Zuckerberg: Maybe tech should face some regulations

Zuckerberg: Maybe tech should face some regulations
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Facebook chief executive Mark ZuckerbergMark Elliot ZuckerbergFacebook tells Trump administration it will not create messaging 'backdoor' for law enforcement LGBTQ groups accuse Facebook ads of spreading misinformation about HIV drugs Trump, Pelosi on shortlist for Time Person of the Year MORE said on Wednesday that he’s open to having his company be regulated.

“Actually, I’m not sure we shouldn’t be regulated,” Zuckerberg said in an interview with CNN that represented some of his first public remarks since the Cambridge Analytica controversy plunged his company into crisis and led to calls for his testimony before Congress.

“I actually think the question is more ‘What is the right regulation?’ rather than ‘Yes or no, should it be regulated?’” Zuckerberg told CNN. 

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The Facebook CEO said that “he would love to see” new transparency regulations for political advertisements. Facebook has been criticized for a lack of transparency.

“If you look at how much regulation there is around advertising on TV, in print, you know, it's just not clear why there should be less on the internet,” he said.

Facebook and other tech firms have resisted legislative efforts in Congress to impose new regulations.

Late year, Sens. Amy KlobucharAmy Jean KlobucharTrump trade deal likely to sow division in Democratic presidential field Biden narrowly ahead in Iowa as Sanders surges, Warren drops: poll Overnight Defense: Dems unveil impeachment articles against Trump | Saudi military flight students grounded after shooting | Defense bill takes heat from progressives | Pentagon watchdog to probe use of personnel on border MORE (D-Minn.) and Mark WarnerMark Robert WarnerTikTok chief cancels Capitol Hill meetings, inflaming tensions Watchdog report finds FBI not motivated by political bias in Trump probe Ex-Rep. Scott Taylor to seek old Virginia seat MORE (D-Va.) introduced the Honest Ads Act, legislation that would hold internet platforms like Facebook to the same political ad disclosure standards as TV, radio and print political advertisements.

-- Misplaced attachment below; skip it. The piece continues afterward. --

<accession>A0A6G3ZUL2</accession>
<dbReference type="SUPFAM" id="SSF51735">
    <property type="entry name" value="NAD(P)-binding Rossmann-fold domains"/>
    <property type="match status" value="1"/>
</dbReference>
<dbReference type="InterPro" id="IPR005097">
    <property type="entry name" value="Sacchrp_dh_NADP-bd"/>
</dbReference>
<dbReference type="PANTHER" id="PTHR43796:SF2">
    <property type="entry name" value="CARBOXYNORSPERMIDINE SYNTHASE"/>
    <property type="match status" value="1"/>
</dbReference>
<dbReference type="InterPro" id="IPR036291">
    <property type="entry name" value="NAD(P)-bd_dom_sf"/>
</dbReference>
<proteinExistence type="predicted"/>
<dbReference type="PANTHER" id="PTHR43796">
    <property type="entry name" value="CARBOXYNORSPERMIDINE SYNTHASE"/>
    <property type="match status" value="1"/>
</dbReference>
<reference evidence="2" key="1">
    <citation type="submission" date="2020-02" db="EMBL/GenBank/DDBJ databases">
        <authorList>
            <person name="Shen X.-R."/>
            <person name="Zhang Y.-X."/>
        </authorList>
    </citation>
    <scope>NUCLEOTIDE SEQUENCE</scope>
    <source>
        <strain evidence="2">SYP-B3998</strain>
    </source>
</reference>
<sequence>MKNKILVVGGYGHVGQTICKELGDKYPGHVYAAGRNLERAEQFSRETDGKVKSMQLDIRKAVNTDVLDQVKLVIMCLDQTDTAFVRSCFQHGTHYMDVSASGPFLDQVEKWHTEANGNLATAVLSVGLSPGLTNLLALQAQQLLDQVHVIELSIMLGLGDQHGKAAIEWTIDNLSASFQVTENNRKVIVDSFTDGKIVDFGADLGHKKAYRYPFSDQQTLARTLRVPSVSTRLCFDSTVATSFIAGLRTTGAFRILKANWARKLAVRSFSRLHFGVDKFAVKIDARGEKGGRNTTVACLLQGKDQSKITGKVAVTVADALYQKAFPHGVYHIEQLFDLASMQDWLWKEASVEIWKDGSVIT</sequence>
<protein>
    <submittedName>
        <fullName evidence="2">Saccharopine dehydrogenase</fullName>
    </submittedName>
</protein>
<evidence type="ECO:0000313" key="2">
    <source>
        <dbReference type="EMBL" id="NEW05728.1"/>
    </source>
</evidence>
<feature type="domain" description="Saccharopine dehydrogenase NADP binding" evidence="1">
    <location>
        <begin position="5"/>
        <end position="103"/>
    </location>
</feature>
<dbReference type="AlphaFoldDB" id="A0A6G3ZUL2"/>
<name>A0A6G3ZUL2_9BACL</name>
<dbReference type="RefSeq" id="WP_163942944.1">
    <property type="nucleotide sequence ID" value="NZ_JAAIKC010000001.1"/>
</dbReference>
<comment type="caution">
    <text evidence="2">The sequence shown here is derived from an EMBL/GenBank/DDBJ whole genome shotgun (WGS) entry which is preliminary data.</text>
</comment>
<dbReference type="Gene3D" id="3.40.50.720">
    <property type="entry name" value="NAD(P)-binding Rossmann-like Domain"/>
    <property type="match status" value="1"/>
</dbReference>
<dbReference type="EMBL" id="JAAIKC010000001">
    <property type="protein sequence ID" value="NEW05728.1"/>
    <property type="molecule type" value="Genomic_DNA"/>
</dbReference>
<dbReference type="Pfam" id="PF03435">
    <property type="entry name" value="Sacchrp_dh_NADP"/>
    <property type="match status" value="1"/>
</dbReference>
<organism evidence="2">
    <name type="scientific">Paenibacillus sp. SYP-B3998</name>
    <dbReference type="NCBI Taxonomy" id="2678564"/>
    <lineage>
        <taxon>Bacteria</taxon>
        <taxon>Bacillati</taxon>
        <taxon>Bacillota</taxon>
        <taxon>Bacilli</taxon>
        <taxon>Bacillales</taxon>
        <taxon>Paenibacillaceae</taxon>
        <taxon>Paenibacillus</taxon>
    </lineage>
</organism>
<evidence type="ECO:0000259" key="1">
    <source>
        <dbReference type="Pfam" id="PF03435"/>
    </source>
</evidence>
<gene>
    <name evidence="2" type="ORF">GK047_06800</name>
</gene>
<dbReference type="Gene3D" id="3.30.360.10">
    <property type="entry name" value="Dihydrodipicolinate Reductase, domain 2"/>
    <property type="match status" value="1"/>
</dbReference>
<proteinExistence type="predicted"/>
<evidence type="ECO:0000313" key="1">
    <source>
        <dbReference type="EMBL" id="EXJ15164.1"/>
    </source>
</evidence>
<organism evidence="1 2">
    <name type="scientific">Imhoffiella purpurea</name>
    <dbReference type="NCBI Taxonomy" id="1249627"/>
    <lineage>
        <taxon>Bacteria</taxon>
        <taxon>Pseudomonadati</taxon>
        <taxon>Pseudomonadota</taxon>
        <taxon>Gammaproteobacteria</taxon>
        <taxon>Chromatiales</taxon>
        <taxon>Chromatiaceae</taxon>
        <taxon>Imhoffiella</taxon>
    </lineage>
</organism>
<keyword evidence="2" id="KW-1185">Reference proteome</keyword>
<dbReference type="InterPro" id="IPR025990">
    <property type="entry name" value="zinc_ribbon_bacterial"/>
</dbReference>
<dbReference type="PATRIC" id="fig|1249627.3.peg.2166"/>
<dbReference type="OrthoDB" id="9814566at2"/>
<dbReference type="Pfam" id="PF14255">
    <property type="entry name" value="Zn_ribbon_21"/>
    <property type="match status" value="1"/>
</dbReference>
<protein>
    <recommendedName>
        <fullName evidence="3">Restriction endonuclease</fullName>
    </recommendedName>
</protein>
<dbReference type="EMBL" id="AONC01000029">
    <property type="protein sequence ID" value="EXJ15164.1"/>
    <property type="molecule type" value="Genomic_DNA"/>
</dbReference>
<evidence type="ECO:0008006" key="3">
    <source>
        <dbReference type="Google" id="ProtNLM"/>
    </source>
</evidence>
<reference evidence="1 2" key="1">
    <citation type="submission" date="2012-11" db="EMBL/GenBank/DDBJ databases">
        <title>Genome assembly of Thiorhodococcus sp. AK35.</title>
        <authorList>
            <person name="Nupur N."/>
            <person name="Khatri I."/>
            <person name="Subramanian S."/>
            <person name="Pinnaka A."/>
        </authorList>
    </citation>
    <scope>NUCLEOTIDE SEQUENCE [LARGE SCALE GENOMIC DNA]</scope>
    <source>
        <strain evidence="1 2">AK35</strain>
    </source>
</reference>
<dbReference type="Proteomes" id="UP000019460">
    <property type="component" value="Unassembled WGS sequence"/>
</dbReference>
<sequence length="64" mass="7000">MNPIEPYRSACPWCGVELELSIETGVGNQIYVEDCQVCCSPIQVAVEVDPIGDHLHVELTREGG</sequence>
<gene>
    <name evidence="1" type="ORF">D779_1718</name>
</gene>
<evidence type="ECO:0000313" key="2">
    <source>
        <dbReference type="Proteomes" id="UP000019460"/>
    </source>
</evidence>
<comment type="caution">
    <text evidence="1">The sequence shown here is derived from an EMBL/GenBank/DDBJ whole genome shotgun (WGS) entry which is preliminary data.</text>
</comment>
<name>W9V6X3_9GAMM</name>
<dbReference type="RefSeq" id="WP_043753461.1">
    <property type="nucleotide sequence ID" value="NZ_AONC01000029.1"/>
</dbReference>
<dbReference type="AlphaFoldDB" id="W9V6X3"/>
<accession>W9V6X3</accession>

The bill has yet to gain traction in Congress. Even though Sen. John McCainJohn Sidney McCainEx-Rep. Scott Taylor to seek old Virginia seat Man acquitted over tweet offering 0 to killing an ICE agent Lessons of the Kamala Harris campaign MORE (R-Ariz.) has backed the bill, few Republicans have been willing to follow suit and publicly jump on board.

Facebook has faced intense scrutiny from critics, including lawmakers on Capitol Hill, since it revealed that the British research firm Cambridge Analytica improperly took data from 50 million Facebook users without those users' consent.

The company had previously been scrutinized for how Russian groups used its platform to attempt to influence the 2016 presidential election.